The paper trail to the top Crack and the contras

Three DTC views on the controversy over the C.I.A., its allies and drug dealing

November 17, 1996|By PETER KORNBLUH

With the scheduled visit of CIA Director John M. Deutch to the community of Watts last week, the controversy continues to swirl around allegations in the San Jose Mercury News linking CIA-backed contras to Nicaraguan drug smugglers involved in the proliferation of crack in California. But the premise of those articles - that U.S. officials would actually tolerate the flow of drugs into the cities of America - is fully supported by available evidence.

Using the Freedom of Information Act, my organization, the National Security Archive, obtained the declassification of thousands of pages of secret White House documents, including e-mail messages sent between various Reagan administration officials and Oliver North's handwritten notes on meetings and phone calls regarding the contra war.

Those records revealed a sad and shocking truth: U.S. officials - White House, National Security Council and CIA - not only knew about and condoned drug smuggling during the contra operations, but in some cases collaborated with, protected and even paid known dope traffickers who were deemed important players in the Reagan administration's obsessed covert effort to overthrow the Sandinista government in Nicaragua.

To be sure, former Reagan officials have denied this. When the issue came up during North's failed run for the Senate from Virginia, he called a press conference. North was joined by Duane Clarridge, the CIA official who ran the contra operations from 1981 through mid-1984, and by former Attorney General Edwin W. Meese III.

North called it a "cheap political trick I to even suggest that I or anyone in the Reagan administration, in any way, shape or form, ever tolerated the trafficking of illegal substances."

Clarridge said that it was a "moral outrage" to suggest that a Reagan administration official "would have countenanced" drug trafficking.

And Meese stated that no "Reagan administration official would have ever looked the other way at such activity."

A review of documentation, however, indicates that U.S. officials looked the other way and worse.

Knowledge of trafficking

North's own diaries and internal memorandums to him from contra contacts reveal explicit reports of drugs trafficking:

On April 1, 1985, North was informed by his liaison with the contras, Robert Owen, that two of the commanders chosen by the National Democratic Front (FDN) to run the southern front in Costa Rica were probably or definitively "involved with drug running."

On July 12, 1985, North was informed that the contras were considering the purchase of arms from a supplier in Honduras. The $14 million that the supplier had used to finance the guns "came from drugs."

On Aug. 9, 1985, North was informed that one of the resupply planes being used by Mario Calero, the brother of the head of the FDN, the largest contra group, was "probably being used for drug runs into the U.S."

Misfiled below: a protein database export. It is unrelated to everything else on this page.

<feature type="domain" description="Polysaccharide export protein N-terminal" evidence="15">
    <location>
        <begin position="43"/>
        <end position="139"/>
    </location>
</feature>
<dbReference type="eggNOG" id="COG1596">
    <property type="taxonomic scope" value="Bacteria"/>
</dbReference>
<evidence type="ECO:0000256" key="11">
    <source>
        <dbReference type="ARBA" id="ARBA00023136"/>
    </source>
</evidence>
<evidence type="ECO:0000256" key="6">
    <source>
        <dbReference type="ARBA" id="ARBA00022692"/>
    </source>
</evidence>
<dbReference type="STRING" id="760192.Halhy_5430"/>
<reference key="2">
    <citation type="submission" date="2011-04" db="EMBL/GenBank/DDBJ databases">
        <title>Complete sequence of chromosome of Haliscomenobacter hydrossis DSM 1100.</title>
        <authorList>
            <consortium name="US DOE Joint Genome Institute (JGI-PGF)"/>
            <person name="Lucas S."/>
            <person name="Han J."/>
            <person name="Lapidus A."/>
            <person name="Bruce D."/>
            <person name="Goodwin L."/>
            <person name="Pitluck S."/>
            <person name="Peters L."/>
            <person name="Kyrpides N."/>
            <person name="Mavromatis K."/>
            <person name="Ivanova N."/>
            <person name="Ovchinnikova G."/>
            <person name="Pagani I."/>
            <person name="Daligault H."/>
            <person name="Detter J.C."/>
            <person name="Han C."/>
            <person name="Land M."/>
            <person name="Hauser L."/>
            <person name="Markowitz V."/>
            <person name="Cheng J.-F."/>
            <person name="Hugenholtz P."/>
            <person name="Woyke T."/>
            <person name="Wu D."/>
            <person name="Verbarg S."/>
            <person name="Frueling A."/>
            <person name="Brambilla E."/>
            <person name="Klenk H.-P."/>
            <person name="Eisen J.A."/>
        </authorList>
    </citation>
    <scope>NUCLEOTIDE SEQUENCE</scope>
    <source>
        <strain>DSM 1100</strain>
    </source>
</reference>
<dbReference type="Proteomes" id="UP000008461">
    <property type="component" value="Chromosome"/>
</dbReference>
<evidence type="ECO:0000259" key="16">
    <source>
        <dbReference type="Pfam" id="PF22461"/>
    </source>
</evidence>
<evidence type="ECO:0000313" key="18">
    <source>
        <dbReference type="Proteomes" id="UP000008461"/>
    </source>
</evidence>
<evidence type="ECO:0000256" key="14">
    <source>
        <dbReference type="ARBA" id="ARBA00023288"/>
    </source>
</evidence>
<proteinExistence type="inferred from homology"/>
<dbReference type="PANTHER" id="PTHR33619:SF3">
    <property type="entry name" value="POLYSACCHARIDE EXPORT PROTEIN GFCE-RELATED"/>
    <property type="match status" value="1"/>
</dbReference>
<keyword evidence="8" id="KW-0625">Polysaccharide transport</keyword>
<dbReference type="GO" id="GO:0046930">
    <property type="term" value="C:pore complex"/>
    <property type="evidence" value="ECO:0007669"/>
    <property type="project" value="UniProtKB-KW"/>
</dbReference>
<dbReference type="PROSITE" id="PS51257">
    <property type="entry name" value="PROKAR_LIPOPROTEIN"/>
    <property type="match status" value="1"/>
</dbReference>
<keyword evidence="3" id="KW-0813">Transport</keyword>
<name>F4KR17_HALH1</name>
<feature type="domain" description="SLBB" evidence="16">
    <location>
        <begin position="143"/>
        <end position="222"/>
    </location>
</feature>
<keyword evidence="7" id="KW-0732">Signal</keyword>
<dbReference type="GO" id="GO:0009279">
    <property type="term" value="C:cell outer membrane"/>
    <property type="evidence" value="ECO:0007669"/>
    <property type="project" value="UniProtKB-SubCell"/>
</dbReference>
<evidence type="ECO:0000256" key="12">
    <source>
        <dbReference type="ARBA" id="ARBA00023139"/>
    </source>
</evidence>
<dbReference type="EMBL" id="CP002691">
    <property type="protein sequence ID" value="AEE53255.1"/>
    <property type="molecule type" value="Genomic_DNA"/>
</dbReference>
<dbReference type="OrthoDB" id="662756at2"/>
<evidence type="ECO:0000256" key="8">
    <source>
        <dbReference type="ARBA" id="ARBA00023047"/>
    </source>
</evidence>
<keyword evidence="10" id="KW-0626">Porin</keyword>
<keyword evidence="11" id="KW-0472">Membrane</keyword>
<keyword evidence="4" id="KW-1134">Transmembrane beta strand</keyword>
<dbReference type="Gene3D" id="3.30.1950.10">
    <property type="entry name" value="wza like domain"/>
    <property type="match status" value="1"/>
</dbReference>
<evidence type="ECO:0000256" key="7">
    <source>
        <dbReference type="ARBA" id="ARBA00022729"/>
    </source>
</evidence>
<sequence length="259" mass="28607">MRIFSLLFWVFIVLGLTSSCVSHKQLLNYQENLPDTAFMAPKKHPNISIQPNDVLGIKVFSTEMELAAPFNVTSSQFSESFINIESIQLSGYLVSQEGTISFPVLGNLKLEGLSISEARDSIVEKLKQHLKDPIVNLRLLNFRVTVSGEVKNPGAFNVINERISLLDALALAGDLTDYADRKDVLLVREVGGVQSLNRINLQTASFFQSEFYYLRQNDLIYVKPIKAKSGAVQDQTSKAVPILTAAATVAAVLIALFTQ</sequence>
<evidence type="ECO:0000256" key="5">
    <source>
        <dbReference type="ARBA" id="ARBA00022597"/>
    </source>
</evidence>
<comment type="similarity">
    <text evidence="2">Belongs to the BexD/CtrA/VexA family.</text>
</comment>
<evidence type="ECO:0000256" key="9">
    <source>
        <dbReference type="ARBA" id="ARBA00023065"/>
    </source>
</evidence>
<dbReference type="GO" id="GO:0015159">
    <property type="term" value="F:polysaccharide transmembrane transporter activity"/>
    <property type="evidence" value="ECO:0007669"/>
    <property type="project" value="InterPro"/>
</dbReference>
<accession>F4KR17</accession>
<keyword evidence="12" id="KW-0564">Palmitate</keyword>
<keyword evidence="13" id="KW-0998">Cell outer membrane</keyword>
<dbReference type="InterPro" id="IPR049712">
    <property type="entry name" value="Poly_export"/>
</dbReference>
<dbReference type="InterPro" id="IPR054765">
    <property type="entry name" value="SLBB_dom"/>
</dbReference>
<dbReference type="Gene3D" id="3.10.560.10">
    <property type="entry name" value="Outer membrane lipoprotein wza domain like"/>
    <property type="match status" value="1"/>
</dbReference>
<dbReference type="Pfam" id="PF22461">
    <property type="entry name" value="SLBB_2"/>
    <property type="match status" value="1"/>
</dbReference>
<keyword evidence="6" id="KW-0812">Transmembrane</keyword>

On Feb. 10, 1986, Owen informed North that a plane being used to run materials to the contras was previously used to run drugs and that the CIA had chosen a company whose officials had a criminal record.

The company, Vortex Aviation, was run by Michael Palmer, allegedly one of the biggest marijuana smugglers in U.S. history, who was under indictment for 10 years of trafficking in Detroit at the same time he was receiving more than $300,000 in U.S. funds from a State Department contract to ferry "humanitarian" aid to the contras.

In not one of these cases is there any record of North's passing this important information on to proper law enforcement officials.

Out of the tens of thousands of documents declassified during the Iran-contra investigations, not a telephone message slip, not a memo, not an e-mail, nor a letter has appeared that would indicate that North took any steps to bring these drug smugglers to justice.

Protection for smugglers

Not passing along intelligence on contra-related drug smuggling was one way of protecting the personnel needed in the covert war. In other cases, U.S. officials sought to interfere in the process of justice.

The case of Gen. Jose Bueso Rosa demonstrates the lengths to which high White House and CIA officials were willing to go to protect an individual who fit the classic definition of a "narco-terrorist."

Bueso was involved in a conspiracy to import 345 kilos of cocaine into Florida - with a street value of $40 million. Part of the proceeds were to be used to finance the assassination of the president of Honduras.

But because this general had been the CIA's and the Pentagon's key liaison in Honduras in the covert war against Nicaragua, North, Clarridge and others in the Reagan administration sought leniency for him.

As North put it in an e-mail message, U.S. officials would "cabal quietly to look at options: pardon, clemency, deportation, reduced sentence."

The objective of our national security managers was to avoid bringing the weight of the law down on the general in order to keep "Bueso from spilling the beans."

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